Open Standards & Open Source in e-Government

tansygoobertownInternet και Εφαρμογές Web

8 Δεκ 2013 (πριν από 4 χρόνια και 7 μήνες)

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Open Standards & Open Source in

Who are we?

One of 33 boroughs that make up Greater London

We have 52 elected representatives, a resident
population of 200K which rises to 800K during the day.

We have the 2nd biggest knowledge economy in the UK

We have an annual budget of £1.3bn euros and deliver
more than 500 services to citizens

government in brief

We have a top 5 website (socitm better connected)

9K pages of content

We can take payment for more than 90 different services

More than 10m euros collected in online payments last

We have over 100K unique visitors each month

We have a web team of five people.

How did we get there?

In 2001 the Office of the deputy prime minister (ODPM)
instructed local authorities that they were to have all of
their services online by 2005

In 2001 we had an award winning website with just
under 2000 pages of content

We had a web team of 5 people

What happened next?

The ODPM issued a call for projects to enable local
government to achieve its objectives

Camden entered a project in colloboration with four other
London Boroughs

The project sought to create

standards for content management system for local

An open source content management

system that could deliver the standards

Why standards are important

The citizen should not have to learn a new way of
navigating a website each time they go to a different

Interoperability becomes very complex without common

If you don’t have a common way of identifying a service
how can you know if you are delivering all of them online

How were the standards created?

A core team work on developing the first draft of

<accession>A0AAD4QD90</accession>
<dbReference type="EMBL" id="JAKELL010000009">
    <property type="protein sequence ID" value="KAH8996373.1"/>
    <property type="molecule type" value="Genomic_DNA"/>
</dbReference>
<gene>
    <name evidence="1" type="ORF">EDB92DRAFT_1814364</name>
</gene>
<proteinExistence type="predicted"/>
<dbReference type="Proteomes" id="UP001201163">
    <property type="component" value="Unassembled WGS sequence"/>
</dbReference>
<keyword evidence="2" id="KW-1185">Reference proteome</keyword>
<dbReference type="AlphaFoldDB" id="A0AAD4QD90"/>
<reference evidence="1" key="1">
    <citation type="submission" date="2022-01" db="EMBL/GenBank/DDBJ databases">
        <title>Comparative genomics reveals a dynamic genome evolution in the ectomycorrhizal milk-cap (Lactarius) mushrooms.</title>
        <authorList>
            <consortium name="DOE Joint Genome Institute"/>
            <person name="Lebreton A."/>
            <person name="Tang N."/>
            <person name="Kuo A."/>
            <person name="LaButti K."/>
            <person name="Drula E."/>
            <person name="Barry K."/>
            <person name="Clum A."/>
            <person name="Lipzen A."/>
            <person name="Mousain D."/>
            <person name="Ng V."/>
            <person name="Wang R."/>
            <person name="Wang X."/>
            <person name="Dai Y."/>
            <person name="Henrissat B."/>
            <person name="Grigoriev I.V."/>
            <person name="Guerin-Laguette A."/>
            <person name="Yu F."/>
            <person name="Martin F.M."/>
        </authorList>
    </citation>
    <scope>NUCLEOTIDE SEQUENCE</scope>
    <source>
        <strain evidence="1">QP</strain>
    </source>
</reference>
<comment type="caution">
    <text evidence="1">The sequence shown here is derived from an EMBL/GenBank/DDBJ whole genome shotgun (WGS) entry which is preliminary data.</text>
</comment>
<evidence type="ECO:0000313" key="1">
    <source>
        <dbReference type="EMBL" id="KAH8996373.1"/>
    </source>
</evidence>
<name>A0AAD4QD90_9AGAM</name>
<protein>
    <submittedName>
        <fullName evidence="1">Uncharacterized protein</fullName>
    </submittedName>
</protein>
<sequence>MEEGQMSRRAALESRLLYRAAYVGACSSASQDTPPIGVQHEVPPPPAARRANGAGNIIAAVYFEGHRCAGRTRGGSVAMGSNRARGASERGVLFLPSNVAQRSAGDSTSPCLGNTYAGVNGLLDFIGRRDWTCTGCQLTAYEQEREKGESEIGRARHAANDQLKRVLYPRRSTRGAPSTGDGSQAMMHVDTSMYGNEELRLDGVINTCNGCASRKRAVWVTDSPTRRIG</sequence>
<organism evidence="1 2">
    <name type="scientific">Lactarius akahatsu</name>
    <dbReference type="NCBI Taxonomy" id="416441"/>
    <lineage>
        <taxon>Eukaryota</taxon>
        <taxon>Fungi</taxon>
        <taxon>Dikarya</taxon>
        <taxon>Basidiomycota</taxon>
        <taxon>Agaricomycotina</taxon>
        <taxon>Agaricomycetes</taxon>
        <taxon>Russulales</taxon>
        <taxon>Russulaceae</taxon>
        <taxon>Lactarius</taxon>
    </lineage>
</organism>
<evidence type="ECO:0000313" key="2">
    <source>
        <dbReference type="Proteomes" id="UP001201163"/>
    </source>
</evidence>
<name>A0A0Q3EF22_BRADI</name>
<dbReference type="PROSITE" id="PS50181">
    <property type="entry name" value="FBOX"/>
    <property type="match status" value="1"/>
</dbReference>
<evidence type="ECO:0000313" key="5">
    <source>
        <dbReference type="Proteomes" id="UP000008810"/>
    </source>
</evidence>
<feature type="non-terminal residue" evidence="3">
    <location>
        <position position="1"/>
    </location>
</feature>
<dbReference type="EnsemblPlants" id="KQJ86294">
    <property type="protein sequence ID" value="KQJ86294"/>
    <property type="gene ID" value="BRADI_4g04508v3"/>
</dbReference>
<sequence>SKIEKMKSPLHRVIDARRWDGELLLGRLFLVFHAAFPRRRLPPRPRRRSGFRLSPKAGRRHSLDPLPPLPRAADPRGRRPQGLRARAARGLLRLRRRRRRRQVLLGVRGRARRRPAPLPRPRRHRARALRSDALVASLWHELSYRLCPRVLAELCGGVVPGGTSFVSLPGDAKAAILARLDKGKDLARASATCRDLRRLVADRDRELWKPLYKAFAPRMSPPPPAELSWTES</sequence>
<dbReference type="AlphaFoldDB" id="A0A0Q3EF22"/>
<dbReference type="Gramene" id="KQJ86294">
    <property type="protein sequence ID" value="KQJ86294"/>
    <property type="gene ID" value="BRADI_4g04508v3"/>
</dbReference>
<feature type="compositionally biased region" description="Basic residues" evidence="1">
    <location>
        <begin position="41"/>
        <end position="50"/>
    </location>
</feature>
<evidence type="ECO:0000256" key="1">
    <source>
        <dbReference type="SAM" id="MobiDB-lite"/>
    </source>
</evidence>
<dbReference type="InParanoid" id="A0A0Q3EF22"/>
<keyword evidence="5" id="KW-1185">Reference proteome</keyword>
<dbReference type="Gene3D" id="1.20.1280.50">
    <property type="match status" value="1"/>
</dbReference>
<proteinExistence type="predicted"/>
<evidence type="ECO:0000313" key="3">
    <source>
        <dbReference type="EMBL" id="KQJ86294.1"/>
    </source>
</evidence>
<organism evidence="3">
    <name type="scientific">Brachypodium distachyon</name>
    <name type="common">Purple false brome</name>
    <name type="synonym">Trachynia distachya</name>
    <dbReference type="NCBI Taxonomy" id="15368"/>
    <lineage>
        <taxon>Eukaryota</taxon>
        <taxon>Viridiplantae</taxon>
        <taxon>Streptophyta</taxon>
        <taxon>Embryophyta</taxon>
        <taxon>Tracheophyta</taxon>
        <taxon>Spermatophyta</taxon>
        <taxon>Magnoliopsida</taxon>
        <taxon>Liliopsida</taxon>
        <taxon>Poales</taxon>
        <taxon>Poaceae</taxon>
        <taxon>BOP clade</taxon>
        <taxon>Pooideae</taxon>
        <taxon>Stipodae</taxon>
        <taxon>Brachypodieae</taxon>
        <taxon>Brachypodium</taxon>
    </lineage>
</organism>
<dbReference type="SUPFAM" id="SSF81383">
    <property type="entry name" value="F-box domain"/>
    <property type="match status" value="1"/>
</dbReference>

standards which were then tested in a series of
workshops with up to 40 participants in each workshop.

The draft standards were then imported into a test
system in which members of the public were invited to
assign services to categories

Testing took place in Libraries in different parts of

The results of the test were used to further refine the

Why the Open Source CMS is

In 2001 CMS were very expensive, costing in
the region of 500K euros

No local authority had a cms

Proprietary vendors were unwilling to adapt their
systems to incorporate e
government metadata

What is the APLAWS cms?

It is a j2E based cms built on redhat technology

It can hold content in any language with an ISO font

It can display information across any device, mobile
phones, digitv etc

It is semantic web compliant and completely

It is free

What happened next to the standards?

The Aplaws category list was handed over to the
Improvement and development agency (IdEA) and was
refined to become the local government category list

Almost all municipalities in England use the lgcl as a
basic navigation structure for their websites

Other CMS vendors have implemented it as an open
standard, as a result of the open source competition

What happened next to the standards?

The LGCL was taken on by another ODPM
funded project called the local e
standards body (legsb)

It then became the Integrated Public Sector

Legsb was disbanded at the end of March 2006

What happened next to the CMS

The first versions of APLAWS was taken on by about 6

A second version of APLAWS called APLAWS+ was
released in 2004

There have been 3 code releases since 2004 with a 4th
due in July this year

There are more than 30 different public sector
organisations using APLAWS, including 19
municipalities in the UK and the United Nations
Development Programme

What have we learnt?

That standards can develop a life of their own.

Don’t release a standard and then change it any more
frequently than once every 2 years. It takes that long
ot get everyone on the first version

That agreeing standards early allows for more
interoperability between systems later

Creating a front facing standard allowed vendors of
back office systems to provide local government
standards for their own software. Such as CRM or

What have we learnt?

That CMS systems require a different skill set to
configure and maintain

Not all muncipalities have such expertise in house
which makes an open source system difficult to

APLAWS+ can create mulitiple sites

If we did the project again we would invite the smaller
municipalities to utilise this feature to save costs and
to share content production. East Riding county
council have used it to provide sites for more than 70

What will we share?


Project documentation is available at

Join the user group

potential users or interested parties
always welcome

Join the discussion groups on

Let you techies loose at

Contact us

Come and see us in Camden!

Thank you for your attention

Aingaran Pillai